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Getting a fair deal

Ian McMaster ist Chefredakteur von Business Spotlight
Der Messe-Herbst kommt - höchste Zeit, Ihr Englisch aufzufrischen. Ian McMaster zeigt, wie Sie erfolgreich Kontakte knüpfen.
Few business events give you the opportunity to use so many language skills as trade fairs, such as the Frankfurt Book Fair in October this year. At such fairs, you have to make small talk, take part in meetings, present your company, negotiate deals. Here is a short survival guide to help you through your next trade fair.

Nice to meet you

When you meet someone for the first time, greet him/her, say your first name and family name, and then say briefly what you do. For example: "May I introduce myself. (I'm) Sandra Peters. I'm the marketing manager for the XY publishing company in Berlin." Other useful expressions to say what you do are: "I work for ..."; "I'm in charge of ..."; or "I'm responsible for ..." (do not say: "I'm the responsible manager for ..."). A typical reply would be: "Nice to meet you, Sandra. (I'm) Bob Brevett from IPC in Manchester."

Die besten Jobs von allen


Short and Sweet

Often, there isn't time for a long conversation at trade fairs. Here's a typical short exchange: -> "Hi Michael, how are you?"
-> "Fine thanks, Stefanie. And you? How's business?"
-> "Fine, thanks. Good to see you again. Are you enjoying the fair?"
-> "Yes, it's going well this year. See you later."
-> "See you."

Talk, talk, talk

Small talk is an essential part of business transactions. Businesspeople in countries such as Japan and China put great emphasis on getting to know their business partners. In Britain, Ireland and America, it is also common to "oil the wheels" of business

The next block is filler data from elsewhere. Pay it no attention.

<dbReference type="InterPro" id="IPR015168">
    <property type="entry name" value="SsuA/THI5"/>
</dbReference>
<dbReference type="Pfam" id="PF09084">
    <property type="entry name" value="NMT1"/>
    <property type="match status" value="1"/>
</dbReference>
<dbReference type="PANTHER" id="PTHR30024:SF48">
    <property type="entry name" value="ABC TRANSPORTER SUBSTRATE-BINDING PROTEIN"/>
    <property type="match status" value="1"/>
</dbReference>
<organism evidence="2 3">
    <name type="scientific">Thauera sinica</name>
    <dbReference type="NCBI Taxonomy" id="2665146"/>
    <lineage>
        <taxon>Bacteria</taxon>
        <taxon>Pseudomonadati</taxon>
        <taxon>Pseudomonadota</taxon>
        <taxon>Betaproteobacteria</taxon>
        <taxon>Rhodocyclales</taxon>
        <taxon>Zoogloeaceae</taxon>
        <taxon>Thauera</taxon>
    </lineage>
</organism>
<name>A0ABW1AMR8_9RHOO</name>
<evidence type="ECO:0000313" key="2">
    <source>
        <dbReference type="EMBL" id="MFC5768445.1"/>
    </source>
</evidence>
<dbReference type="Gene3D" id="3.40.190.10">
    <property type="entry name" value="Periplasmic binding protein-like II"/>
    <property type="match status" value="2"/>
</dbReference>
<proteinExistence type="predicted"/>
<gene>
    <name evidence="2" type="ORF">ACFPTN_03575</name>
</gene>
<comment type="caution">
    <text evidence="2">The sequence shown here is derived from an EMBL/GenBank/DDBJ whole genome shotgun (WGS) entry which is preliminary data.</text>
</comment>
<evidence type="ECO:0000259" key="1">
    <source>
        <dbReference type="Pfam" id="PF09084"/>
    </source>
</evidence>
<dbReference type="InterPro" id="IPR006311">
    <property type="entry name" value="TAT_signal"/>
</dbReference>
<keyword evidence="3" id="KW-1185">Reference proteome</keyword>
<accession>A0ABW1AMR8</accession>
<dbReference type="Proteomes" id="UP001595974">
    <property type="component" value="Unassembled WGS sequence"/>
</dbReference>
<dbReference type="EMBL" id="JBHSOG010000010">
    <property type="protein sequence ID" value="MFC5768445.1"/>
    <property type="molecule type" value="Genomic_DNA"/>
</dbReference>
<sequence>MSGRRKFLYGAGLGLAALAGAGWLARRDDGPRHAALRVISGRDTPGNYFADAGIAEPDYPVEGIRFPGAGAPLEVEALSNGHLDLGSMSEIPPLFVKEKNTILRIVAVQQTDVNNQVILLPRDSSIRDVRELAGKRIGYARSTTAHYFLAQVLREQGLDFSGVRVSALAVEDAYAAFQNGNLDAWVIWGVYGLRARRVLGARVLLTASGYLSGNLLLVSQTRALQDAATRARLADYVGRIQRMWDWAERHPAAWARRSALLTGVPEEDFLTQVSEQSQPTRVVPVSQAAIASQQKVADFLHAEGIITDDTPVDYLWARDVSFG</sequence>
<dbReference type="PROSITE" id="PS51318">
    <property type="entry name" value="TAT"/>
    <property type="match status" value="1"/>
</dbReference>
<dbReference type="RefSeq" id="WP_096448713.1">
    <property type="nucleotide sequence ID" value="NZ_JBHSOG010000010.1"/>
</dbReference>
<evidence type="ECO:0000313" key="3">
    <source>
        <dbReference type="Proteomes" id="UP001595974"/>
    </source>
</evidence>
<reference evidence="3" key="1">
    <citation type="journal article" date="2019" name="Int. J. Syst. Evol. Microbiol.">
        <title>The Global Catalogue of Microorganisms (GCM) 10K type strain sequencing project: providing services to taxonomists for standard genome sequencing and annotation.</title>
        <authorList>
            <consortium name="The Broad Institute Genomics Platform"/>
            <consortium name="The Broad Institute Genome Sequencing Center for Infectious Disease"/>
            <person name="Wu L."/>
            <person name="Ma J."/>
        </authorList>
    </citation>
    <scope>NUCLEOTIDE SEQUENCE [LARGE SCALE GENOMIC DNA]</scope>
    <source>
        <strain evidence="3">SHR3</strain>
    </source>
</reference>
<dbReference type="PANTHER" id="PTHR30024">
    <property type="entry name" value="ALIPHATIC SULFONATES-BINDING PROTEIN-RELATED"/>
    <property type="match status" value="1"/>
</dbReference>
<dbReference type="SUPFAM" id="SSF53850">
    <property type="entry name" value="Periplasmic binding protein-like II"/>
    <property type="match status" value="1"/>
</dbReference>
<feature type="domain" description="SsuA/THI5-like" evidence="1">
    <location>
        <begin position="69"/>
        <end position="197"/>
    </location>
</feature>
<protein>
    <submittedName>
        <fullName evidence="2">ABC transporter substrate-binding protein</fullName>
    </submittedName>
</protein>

Don't make the mistake of thinking that small talk comes only at the start, before the "real business". Short periods of small talk in the middle of business discussions can help to improve relations and make it easier to reach the deal you want. To switch from business to small talk, you could say: "By the way, are you still thinking of moving of London?" To switch back to business, you could say: "Anyway, as I was saying, we can offer you ..."

Ask, ask, ask

A key skill at trade fairs is getting information from business partners. Practise questions such as:
-> "Where is your company based?"
-> "What does your company do exactly?"
-> "Which are your main markets?"
-> "What are main new features of this version?"
-> "How soon could you deliver those to us?"
Avoid asking questions that can be answered with "yes" or "no". Also, when answering questions, avoid "yes" or "no" answers; instead, give extra information to keep the conversation going.

Doing deals

Practise using the so-called "second conditional" for negotiations. For example: "If you gave us a discount of 15 per cent, we would order a further 1,000 copies of the book." Also, practise your prepositions: there is a big difference between reducing your prices by 10 Euro (for example, from 50 to 40 Euro) and reducing them to 10 Euro.

Goodbye

You can say: "It was very nice to meet you", or "It was nice seeing you again". The answer to such comments is: "You, too." You might also say: "Here's my business card"; "Do you have a business card so that I can get in touch with you later?"; or "I'll be in touch next week"

Hello again

Follow up the contacts you make at trade fairs. You could start a phone call by saying: "Hello John, we met at the Frankfurt Book Fair recently. I just wanted to get back to you about your offer." Alternatively, you could start an e-mail like this: "Dear Jenny, it was nice to see you at the book fair in Frankfurt. I would be very interested in discussing further the deal you mentioned relating to ..."

Useful vocabulary

ausstellen to exhibit
Aussteller exhibitor
anmelden (sich) to register
besuchen to attend
Besucherausweis badge
Gästebereich hospitality suite
Handelsbedingungen commercial terms
Handynummer mobile (US: cell) phone number
Messe trade fair, trade show
Messebesucher attendee
Messestand booth
(Messe-)Standort venue
Kongresszentrum convention centre
Konkurrent competitor
Mengenrabatt volume discount
Produktpalette range of products
Rabatt discount
Verkaufsmethode sales technique
Vertrag contract
Visitenkarte business card
Vertriebspartner distributor
Zielgruppe target audience, target market
Dieser Artikel ist erschienen am 27.10.2003